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  • Marijan Hassan - Tech Journalist

Mercedes is testing humanoid robots to increase efficiency in manufacturing plants

Mercedes-Benz joined a growing list of automotive makers exploring the integration of humanoid robots to streamline labour-intensive tasks in manufacturing. The ultimate goal is to increase productivity, reduce costs, and create a safer and more consistent environment by automating “low-skill, physically challenging, manual labour.”

Credit - Apptronik

It was the robotics company, Apptronik, that broke the news. The company disclosed that it had entered a commercial agreement with Mercedes to test how it could integrate Apollo, its 160-pound bipedal robot into the automaker's production.

The news comes barely three months after BMW announced that it would be working with another robotics startup to introduce general-purpose humanoids to its South Carolina plant.

In the case of Mercedes, it aims to leverage Apollo's capabilities in tasks such as component inspection and delivery to human production line workers.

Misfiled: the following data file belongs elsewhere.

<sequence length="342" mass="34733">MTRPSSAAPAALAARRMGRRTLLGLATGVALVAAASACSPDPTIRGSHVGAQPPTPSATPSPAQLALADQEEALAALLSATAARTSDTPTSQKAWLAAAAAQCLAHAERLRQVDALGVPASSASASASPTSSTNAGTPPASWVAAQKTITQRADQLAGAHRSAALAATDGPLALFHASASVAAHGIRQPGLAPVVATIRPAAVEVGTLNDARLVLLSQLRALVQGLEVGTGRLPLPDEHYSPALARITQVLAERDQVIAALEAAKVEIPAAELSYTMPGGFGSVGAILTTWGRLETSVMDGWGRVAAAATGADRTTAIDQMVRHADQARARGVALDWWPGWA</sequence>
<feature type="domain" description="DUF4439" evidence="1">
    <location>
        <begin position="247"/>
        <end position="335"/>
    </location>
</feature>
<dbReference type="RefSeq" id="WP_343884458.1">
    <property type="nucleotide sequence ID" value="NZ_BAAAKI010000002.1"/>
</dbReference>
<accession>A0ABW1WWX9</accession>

While specific details regarding the agreement and the extent of Apollo's partnership with Mercedes remain undisclosed, the collaboration is evidence of a growing push toward integrating robotics into manufacturing operations.

Apptronik emphasises the role of humanoid robots is not to completely take over manufacturing, but rather automate tasks traditionally characterised by physical exertion and monotony.

A key point in the robotic company’s offering is its capacity to allow car manufacturers to automate tasks without having to redesign their existing facilities.

Trusted sources suggest that Mercedes has initiated trials of Apollo robots at a factory in Hungary. The country is currently grappling with labour shortages exacerbated by migration trends toward Western Europe. 

“This is a new frontier and we want to understand the potential both for robotics and automotive manufacturing to fill labour gaps in areas such as low-skill, repetitive, and physically demanding work and to free up our highly skilled team members on the line to build the world’s most desirable cars,” said Mercedes’ production chief Jörg Burzer.

Standing at five feet, eight inches tall, Apollo boasts the capability to lift objects weighing up to 55 pounds.

While its appearance may evoke amusement with its "goofy" face, the robot represents a significant stride in humanoid robotics and bears a lot of similarities with counterparts like Tesla's Optimus and BMW's Figure 01 robots.

Other bipedal robots like Agility Robotics’ “Digit” are also being piloted in Amazon’s US warehouses.


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